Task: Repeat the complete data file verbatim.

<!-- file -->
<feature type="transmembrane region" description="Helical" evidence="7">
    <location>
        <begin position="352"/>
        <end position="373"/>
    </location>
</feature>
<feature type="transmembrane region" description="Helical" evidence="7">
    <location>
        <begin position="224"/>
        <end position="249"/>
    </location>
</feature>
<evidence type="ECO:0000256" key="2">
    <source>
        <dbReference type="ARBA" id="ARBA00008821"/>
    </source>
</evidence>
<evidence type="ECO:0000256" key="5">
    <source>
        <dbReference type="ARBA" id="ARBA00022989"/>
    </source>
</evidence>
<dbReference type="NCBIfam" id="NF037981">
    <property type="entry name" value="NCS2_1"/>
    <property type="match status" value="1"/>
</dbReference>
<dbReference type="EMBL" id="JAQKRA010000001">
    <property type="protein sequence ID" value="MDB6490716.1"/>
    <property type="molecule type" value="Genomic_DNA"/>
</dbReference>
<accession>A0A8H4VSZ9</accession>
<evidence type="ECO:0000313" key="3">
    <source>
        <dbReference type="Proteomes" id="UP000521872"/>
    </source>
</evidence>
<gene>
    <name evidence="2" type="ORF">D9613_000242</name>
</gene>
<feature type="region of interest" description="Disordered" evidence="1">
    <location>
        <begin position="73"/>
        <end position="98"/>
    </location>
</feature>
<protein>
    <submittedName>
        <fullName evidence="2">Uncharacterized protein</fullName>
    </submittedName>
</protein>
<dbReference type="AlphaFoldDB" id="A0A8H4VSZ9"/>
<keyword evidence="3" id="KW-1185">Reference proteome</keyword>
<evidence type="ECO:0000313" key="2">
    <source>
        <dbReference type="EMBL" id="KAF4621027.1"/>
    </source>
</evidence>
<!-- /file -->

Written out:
<feature type="transmembrane region" description="Helical" evidence="7">
    <location>
        <begin position="352"/>
        <end position="373"/>
    </location>
</feature>
<feature type="transmembrane region" description="Helical" evidence="7">
    <location>
        <begin position="224"/>
        <end position="249"/>
    </location>
</feature>
<evidence type="ECO:0000256" key="2">
    <source>
        <dbReference type="ARBA" id="ARBA00008821"/>
    </source>
</evidence>
<evidence type="ECO:0000256" key="5">
    <source>
        <dbReference type="ARBA" id="ARBA00022989"/>
    </source>
</evidence>
<dbReference type="NCBIfam" id="NF037981">
    <property type="entry name" value="NCS2_1"/>
    <property type="match status" value="1"/>
</dbReference>
<dbReference type="EMBL" id="JAQKRA010000001">
    <property type="protein sequence ID" value="MDB6490716.1"/>
    <property type="molecule type" value="Genomic_DNA"/>
</dbReference>
<accession>A0A8H4VSZ9</accession>
<evidence type="ECO:0000313" key="3">
    <source>
        <dbReference type="Proteomes" id="UP000521872"/>
    </source>
</evidence>
<gene>
    <name evidence="2" type="ORF">D9613_000242</name>
</gene>
<feature type="region of interest" description="Disordered" evidence="1">
    <location>
        <begin position="73"/>
        <end position="98"/>
    </location>
</feature>
<protein>
    <submittedName>
        <fullName evidence="2">Uncharacterized protein</fullName>
    </submittedName>
</protein>
<dbReference type="AlphaFoldDB" id="A0A8H4VSZ9"/>
<keyword evidence="3" id="KW-1185">Reference proteome</keyword>
<evidence type="ECO:0000313" key="2">
    <source>
        <dbReference type="EMBL" id="KAF4621027.1"/>
    </source>
</evidence>